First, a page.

Just yesterday I observed a nasty networking bug in macOS Sierra: the Finder completed the copy of one folder witih one file and one subfolder (a Lightroom catalog folder), but failed to copy a critical file (a Lightroom catalog file)—nasty bug there. I have seen that before (prior to Sierra) and it is deeply disturbing and why using Integrity Checker is a smart move. I had to try again—and then it worked.
Other bugs include:
- MacOS Sierra wants to mount my Scratch volume as read-only on my other Macs, even though I connect and login as myself. This never happened in prior OS versions. I am forced to use to work around the problem.
- Large copies with many files using the Finder fail almost all of the time with errors about the file already existing. They never fail using 'cp' at the command line. Such a basic function—and it cannot be used.
Nigel S writes:
I discovered your blog posts on "Apple Core Rot" awhile back after having experienced some of these issues for myself. Since recently "upgrading" to Sierra, I believe I've run into an issue you've yet to document on your site, this one regarding NFS permissions.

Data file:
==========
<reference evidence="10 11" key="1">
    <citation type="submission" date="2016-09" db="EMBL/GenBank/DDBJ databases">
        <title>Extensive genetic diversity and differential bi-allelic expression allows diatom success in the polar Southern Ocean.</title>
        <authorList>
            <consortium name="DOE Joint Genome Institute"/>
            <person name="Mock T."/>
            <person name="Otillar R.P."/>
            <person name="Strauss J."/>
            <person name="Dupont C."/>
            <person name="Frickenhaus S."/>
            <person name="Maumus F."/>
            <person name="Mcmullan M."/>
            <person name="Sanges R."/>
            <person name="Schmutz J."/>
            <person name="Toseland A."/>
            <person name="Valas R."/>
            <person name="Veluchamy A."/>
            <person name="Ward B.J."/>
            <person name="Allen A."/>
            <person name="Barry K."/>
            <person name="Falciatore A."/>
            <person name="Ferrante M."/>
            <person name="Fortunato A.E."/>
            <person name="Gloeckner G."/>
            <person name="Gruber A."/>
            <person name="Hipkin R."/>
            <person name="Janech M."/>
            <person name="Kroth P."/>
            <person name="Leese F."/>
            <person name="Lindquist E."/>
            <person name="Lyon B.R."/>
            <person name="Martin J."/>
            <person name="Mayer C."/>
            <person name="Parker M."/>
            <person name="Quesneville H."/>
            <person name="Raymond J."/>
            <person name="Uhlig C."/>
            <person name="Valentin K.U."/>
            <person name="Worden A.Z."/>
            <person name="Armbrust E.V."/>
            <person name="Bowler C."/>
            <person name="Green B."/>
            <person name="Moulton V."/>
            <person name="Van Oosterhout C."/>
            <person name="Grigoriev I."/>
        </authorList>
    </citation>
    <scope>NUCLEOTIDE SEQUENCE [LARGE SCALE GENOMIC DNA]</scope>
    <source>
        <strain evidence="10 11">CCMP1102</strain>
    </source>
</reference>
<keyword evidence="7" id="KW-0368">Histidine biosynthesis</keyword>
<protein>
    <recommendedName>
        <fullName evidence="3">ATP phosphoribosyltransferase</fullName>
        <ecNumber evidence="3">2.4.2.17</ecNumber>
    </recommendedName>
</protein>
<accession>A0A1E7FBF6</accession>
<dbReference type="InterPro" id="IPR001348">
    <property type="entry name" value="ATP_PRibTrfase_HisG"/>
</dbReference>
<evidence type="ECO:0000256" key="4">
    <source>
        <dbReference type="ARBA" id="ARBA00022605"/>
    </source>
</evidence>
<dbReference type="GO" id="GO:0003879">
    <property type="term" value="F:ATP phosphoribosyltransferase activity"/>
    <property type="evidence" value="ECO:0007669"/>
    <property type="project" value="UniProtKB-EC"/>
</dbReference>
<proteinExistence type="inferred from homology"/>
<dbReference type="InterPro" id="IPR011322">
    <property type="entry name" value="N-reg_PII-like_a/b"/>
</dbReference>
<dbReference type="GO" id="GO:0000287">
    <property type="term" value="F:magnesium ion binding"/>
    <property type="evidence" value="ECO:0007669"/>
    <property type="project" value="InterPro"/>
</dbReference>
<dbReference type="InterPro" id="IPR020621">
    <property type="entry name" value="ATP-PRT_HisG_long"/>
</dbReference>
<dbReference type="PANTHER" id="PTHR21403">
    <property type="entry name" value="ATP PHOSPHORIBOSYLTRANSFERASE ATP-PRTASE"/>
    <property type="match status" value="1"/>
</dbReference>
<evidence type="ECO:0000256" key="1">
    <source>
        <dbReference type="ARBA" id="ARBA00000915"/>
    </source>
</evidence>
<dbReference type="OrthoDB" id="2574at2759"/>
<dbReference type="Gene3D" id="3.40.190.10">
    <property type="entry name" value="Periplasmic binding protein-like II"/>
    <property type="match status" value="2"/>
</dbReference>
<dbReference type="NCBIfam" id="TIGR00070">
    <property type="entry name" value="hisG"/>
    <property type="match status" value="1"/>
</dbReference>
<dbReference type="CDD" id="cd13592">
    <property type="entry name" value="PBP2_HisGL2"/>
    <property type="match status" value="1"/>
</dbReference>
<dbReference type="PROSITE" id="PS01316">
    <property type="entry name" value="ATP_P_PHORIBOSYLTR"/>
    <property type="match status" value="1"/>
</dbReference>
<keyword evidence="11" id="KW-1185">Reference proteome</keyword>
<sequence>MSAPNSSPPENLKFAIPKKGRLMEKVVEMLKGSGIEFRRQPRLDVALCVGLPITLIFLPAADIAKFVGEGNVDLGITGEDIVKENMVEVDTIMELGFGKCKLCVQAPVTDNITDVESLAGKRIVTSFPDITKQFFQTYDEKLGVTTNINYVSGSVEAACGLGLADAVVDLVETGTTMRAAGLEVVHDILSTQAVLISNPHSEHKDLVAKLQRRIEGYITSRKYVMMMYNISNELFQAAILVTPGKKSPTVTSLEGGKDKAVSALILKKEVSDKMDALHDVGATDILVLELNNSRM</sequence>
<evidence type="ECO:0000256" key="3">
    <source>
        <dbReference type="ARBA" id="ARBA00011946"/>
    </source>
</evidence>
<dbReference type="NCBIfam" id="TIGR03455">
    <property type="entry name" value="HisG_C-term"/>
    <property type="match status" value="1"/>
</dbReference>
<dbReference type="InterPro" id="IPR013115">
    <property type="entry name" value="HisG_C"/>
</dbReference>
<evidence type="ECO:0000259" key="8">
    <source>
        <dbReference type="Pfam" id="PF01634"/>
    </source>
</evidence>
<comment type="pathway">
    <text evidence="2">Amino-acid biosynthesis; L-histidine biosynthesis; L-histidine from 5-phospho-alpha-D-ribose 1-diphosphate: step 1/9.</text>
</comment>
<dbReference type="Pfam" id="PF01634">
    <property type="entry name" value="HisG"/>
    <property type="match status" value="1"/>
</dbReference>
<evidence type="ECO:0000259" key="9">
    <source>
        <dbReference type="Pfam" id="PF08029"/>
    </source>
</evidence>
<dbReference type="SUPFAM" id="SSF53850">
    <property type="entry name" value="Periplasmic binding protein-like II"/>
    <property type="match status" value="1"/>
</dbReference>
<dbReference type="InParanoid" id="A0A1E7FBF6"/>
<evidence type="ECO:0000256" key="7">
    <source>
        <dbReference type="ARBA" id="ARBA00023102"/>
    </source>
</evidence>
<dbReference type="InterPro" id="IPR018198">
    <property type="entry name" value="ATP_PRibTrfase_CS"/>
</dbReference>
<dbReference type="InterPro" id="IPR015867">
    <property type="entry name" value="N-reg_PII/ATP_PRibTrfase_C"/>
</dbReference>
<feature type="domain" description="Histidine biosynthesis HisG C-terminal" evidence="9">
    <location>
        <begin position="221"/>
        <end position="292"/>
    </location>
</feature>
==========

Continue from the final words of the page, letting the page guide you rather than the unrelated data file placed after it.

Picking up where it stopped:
Where I work we use a Vagrant/VirtualBox VM for local web development. Part of this environment is the "shared folder" that is mounted in the VM from the host machine. In order to avoid a major performance loss with web apps on the share, it is necessary to use NFS with file system caching enabled. With the upgrade to Sierra, it is now impossible to modify or delete many files from inside the guest VM below the root of the share. Use of bindfs or chmod from the guest have no effect whatsoever. The only workaround is to delete the file from the host or run a command to refresh all NFS links.
Needless to say, this is a major barrier to productivity as even a simple compile of CSS to Sass fails with a permission denied error. More details about the issue on the Vagrant project here: https://github.com/mitchellh/vagrant/issues/8061. According to the most recent comment there, an issue has been filed with Apple for months with no action taken. Of course, one of the reasons we use Apple hardware and software in the first place is because shared folders have a whole different set of permission issues on Windows! Just another example that suggests Apple is no longer interested in supporting developer users of their platform. Thank you for continuing to document this unfortunate trend.
MPG: the lack of attention to detail these days at Apple QA should be deeply disturbing to anyone using the macOS platform for work.
In my experience, Apple takes weeks to months to even look at a bug report, let alone do anything about it. The bugs I have filed have been ignored, nothing done. I‘ve given up wasting my time with Apple bug reporter; there is no adult in charge from what I can tell.